"Millions Of Refugees Moving Toward EU" - Erdogan Vows 'Doors' Will Not Be Shut

Turkey has upped the ante in both Idlib —  where its military is busy attacking Syrian government forces in a state of open war —  and its stance toward Europe, after late last week making good on threats to 'open the gates' for refugees fleeing Syria's war-torn northwest. But European leaders are standing by Greece and Bulgaria, saying the EU's borders are shut.

Already over 35,000 refugees are reportedly at EU borders under watch of Turkish security which had been ordered last Friday to "stand down" while thousands try to force their way into Greece and Bulgaria, and make the dangerous drip in rubber boats across the Aegean. As we've detailed there's a sense of chaos and panic at the borders, with Greece's military response aggressively trying to keep migrants out.

“Millions of refugees” will soon be moving toward Turkey’s borders with the EU, President Recep Tayyip Erdogan announced in new provocative televised statements on Monday.

Image source: AP

“Hundreds of thousands have crossed, soon we will reach millions,” Erdogan said in the speech; however, the UN has thus far counted around 13,000 to have entered Europe since the first wave began last Friday.

“The period of Turkey’s unilateral self-sacrifice in relation to the refugees has come to an end,” Erdogan said, speaking in Ankara. “Since we have opened the borders, the number of refugees heading toward Europe has reached hundreds of thousands.”

He's repeatedly urged NATO, the EU, and Washington to back Turkey's military intervention against the ongoing Syrian-Russian offensive in Idlib. He's also charged Europe with ignoring pleas for assistance in dealing with over 3 million Syrian refugees said to be on Turkish territory.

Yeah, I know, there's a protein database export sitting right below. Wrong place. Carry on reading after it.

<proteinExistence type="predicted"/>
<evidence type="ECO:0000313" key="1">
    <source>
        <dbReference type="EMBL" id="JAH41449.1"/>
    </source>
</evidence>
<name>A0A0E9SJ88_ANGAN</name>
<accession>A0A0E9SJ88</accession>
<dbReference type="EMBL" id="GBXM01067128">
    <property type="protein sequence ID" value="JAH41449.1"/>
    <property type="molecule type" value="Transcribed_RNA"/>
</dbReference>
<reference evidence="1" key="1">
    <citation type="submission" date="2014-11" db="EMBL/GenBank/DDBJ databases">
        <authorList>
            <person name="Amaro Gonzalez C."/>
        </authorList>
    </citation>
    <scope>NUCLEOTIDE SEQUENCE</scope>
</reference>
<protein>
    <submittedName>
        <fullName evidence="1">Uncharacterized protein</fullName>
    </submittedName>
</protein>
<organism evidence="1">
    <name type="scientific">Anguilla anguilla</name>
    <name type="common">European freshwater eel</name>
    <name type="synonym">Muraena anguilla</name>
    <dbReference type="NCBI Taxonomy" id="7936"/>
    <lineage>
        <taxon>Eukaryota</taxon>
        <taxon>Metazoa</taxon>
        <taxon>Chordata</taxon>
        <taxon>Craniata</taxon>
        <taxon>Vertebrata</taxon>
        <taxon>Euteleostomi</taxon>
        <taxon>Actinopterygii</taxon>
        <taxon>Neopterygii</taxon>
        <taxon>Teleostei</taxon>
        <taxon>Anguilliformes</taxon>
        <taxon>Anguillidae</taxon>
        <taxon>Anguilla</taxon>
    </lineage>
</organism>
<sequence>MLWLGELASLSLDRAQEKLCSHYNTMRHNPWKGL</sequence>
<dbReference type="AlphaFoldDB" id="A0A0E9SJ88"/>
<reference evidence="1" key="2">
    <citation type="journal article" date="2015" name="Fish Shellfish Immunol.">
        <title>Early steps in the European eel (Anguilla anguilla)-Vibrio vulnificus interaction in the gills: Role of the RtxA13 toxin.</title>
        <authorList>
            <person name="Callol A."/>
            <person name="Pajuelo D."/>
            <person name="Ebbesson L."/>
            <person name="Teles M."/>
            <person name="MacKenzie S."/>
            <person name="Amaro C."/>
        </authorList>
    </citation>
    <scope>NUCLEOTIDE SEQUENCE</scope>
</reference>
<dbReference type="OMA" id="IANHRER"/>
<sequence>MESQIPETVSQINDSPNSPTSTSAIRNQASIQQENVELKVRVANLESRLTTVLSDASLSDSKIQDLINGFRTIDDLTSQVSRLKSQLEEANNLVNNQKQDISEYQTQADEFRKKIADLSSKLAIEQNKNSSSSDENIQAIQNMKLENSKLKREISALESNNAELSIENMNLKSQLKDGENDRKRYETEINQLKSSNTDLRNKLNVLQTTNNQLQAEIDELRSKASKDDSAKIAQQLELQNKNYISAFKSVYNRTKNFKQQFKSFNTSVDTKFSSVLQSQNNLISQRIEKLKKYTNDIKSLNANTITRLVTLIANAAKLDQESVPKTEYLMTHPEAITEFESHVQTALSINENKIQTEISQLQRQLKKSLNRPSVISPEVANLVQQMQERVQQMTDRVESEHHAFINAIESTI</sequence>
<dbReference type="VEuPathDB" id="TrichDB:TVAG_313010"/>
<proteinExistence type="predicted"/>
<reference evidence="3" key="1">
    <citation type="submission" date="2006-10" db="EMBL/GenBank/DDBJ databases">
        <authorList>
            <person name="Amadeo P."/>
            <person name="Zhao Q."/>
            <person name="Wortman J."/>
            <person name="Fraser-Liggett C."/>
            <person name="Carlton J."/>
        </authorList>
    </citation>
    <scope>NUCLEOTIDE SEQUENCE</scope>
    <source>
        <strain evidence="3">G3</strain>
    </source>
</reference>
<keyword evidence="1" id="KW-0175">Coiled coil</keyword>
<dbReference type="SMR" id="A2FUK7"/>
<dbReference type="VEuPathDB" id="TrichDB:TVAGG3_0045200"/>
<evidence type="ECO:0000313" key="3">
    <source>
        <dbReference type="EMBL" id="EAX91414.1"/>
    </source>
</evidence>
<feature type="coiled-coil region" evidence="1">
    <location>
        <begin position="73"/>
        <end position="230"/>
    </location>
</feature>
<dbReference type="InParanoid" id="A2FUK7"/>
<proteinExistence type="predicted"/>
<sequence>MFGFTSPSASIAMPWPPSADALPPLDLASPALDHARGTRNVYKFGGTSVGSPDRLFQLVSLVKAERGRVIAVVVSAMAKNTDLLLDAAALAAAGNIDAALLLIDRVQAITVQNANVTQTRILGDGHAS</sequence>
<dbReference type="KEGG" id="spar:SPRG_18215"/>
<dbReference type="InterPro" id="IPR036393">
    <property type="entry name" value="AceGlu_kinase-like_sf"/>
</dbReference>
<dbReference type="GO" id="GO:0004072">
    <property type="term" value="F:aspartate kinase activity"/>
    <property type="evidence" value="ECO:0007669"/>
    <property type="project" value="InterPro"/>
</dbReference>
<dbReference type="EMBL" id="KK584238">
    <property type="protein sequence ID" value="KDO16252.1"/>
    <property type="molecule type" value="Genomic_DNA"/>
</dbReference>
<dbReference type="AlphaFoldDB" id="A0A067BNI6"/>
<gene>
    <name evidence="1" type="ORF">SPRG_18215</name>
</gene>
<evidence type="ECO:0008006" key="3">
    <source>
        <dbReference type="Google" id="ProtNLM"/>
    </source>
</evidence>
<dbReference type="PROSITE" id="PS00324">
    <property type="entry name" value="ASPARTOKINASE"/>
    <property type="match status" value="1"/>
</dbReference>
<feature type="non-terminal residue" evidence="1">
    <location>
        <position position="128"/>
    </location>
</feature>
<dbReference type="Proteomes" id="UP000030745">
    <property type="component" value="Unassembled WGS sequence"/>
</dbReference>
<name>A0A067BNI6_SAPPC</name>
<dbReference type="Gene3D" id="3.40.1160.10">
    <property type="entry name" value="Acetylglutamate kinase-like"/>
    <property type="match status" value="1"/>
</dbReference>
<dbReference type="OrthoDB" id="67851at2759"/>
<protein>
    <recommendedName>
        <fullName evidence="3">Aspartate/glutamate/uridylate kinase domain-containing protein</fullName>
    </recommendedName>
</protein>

Erdogan also warned Syria in the Monday speech that it must withdraw from Idlib “to the lines Turkey has determined as soon as possible,” or be left without “a head on their shoulders.”

According to Deutsche Welle's account of the speech, he said further:

Erdogan called on Europe to help take responsibility.

"After we opened the doors, there were multiple calls saying 'close the doors,'" he said. "I told them 'it's done. It's finished. The doors are now open. Now, you [Europe] will have to take your share of the burden."

Germany's Merkel and France's Macron have been swift to reject Erdogan's move to essentially weaponize Syrian refugees. Macron previously expressed “full solidarity” with Greece and Bulgaria as they deal with the new influx.

Merkel's words were strongest. On Monday the German Chancellor slammed Erdogan's actions as "wholly unacceptable". 

She also notably charged Ankara with actively facilitating transport of thousands to Turkey's borders with the EU:

German Chancellor Angela Merkel said Turkish President Recep Tayyip Erdogan's decision to bus thousands of migrants from refugee camps to Turkey's border with Greece was the wrong approach, even if Ankara "currently does not feel sufficiently supported" by Europe.

"But despite all the willingness to negotiate on providing yet more support [for Turkey], it is wholly unacceptable to then take this out on refugees," Merkel said of Erdogan's decision. She said he was leading desperate people into a "cul-de-sac," with Greece already making it clear it does not intend to grant them entry.

Europe of course fears a repeat of 2015, which saw over a million people pour into Europe. 

As we underscored before, this comes at the worst time imaginable, considering the worldwide threat of the Coronavirus pandemic, and given international health officials' response, based precisely on keeping borders closed and/or tightly monitored.

Crucially it also remains that a number of EU countries, especially Italy and Germany, are now desperately attempting to bring their own infection cases under control. A new migrant crisis is the very last thing they want to deal with considering not only the dire threat to public health, but the global economy as well.